A Cynical Unity
L’unité fait la force, as the saying goes. Has Jean-Luc Mélenchon achieved the impossible, unifying the fractious French left as never before? Has he single-handedly revived the hope of a left alternative to Macron? In politics, a lot can be done with smoke and mirrors. Macron’s meteoric rise is an example. He started with very little and ended with everything. I don’t think Mélenchon can match this feat, but for the moment he has the attention of the media and the benefit of novelty, which invites writers to speculate and creates uncertainty in the absence of polling precedents.
To be sure, the unification of the parties is not complete. The Greens have kissed the Mélenchon ring, the Communists are on the verge of doing so, and the Socialists, as is their wont, are tergiversating. Even the NPA is considering a jump onto the bandwagon.
The meaning of “unity” remains tenuous, however. Does it extend beyond a certain divvying up of circumscriptions? Does “the left” now really stand for “maximal Mélenchonism,” meaning the right to disobey EU directives at will, retirement at age 60, universal income support for young people, distance from “the West,” and a radical stance on laïcité? Contrary statements abound. Listening this morning to Pierre Jouvet, who is leading the Socialist team negotiating with LFI, I had to wonder if he even cared whether what he said made any sense.
Coalitions by definition consist of factions that do not agree on every point, but it was hard to discern whether today’s Socialists agree with anything that LFI stands for other than opposition to Macron, with whom they would seem on the face of it to have much more in common. But a party facing extinction is unlikely to think clearly, especially when it has spent the past five years avoiding thinking at all.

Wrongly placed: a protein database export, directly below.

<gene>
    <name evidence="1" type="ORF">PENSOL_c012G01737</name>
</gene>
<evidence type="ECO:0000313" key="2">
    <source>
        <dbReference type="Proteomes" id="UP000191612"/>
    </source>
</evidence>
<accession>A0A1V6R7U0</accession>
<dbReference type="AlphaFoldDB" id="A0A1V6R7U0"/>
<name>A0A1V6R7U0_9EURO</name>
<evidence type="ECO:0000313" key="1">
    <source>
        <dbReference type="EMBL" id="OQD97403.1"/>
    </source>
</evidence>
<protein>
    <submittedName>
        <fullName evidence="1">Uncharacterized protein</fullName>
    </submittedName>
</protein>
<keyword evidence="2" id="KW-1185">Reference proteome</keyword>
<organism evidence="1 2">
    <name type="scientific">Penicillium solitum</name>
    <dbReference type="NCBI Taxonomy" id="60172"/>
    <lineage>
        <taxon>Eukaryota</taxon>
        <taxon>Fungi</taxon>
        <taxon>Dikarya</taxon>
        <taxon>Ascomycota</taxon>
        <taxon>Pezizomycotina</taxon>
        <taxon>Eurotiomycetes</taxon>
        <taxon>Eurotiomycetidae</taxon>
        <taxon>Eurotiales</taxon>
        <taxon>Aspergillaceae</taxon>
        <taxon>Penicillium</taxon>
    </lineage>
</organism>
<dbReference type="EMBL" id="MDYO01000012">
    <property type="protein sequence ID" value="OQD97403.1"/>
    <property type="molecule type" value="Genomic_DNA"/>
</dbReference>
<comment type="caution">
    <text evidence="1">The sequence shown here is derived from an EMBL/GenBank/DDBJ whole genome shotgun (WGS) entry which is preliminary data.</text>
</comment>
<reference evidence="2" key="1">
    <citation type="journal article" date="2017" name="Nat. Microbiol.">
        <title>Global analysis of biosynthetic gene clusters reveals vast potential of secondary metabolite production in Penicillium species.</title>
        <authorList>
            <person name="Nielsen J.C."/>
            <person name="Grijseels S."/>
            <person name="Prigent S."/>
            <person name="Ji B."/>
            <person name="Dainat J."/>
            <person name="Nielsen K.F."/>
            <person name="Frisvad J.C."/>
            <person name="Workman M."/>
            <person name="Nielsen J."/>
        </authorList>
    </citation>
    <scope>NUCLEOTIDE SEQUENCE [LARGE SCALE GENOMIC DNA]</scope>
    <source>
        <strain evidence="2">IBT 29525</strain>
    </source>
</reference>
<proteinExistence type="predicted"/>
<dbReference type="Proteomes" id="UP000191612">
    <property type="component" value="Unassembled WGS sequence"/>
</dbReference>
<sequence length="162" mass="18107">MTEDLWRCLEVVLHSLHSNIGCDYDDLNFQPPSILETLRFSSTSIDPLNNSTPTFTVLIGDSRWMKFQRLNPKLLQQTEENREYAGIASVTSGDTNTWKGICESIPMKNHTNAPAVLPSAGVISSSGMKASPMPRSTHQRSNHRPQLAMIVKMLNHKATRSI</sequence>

Assuming that the longed-for unity of the left is achieved, what then? Does Mélenchon stand a chance of being “elected” prime minister? Can he really hope for a majority strong enough to oblige Macron to choose a politician who loathes him and who opposes him tooth and nail on nearly every issue? I don’t think so, but the present configuration is really unprecedented.
My guess at this point–and it’s a very wild guess–is that the Union Populaire will get no more than 100 seats, if that many. Readers of this column will know that I believe Mélenchon’s first-round score seriously exaggerated his actual appeal. An agreement of party apparatuses engages only its signatories; voters are not guaranteed to follow, and my gut feeling is that many voters who identify as “left” will nevertheless be repelled by Mélenchon’s bid for utter hegemony and will prefer to bolster the president rather than further embolden his challenger.
Nevertheless, I am aware that my analysis ignores the fact that a substantial majority of the French say that they would prefer cohabitation to another unchecked Macron presidency. Yes, but more than half of that majority consists of voters who identify as “right” or “far right,” and surely they will be more frightened of a left completely dominated by Mélenchon than of another LREM quinquennat. I really don’t see it, but no doubt my lack of sympathy with the LFI version of the left is not helping me to see clearly.
The most hopeful analysis I can manage is that the unification of the left under the LFI aegis will be a prelude to a top-to-bottom reconstruction on new foundations. The disintegration is not yet complete, and the papering-over of deep differences will not be enough to halt the decline. Unity in this case will yield not force but cynicism.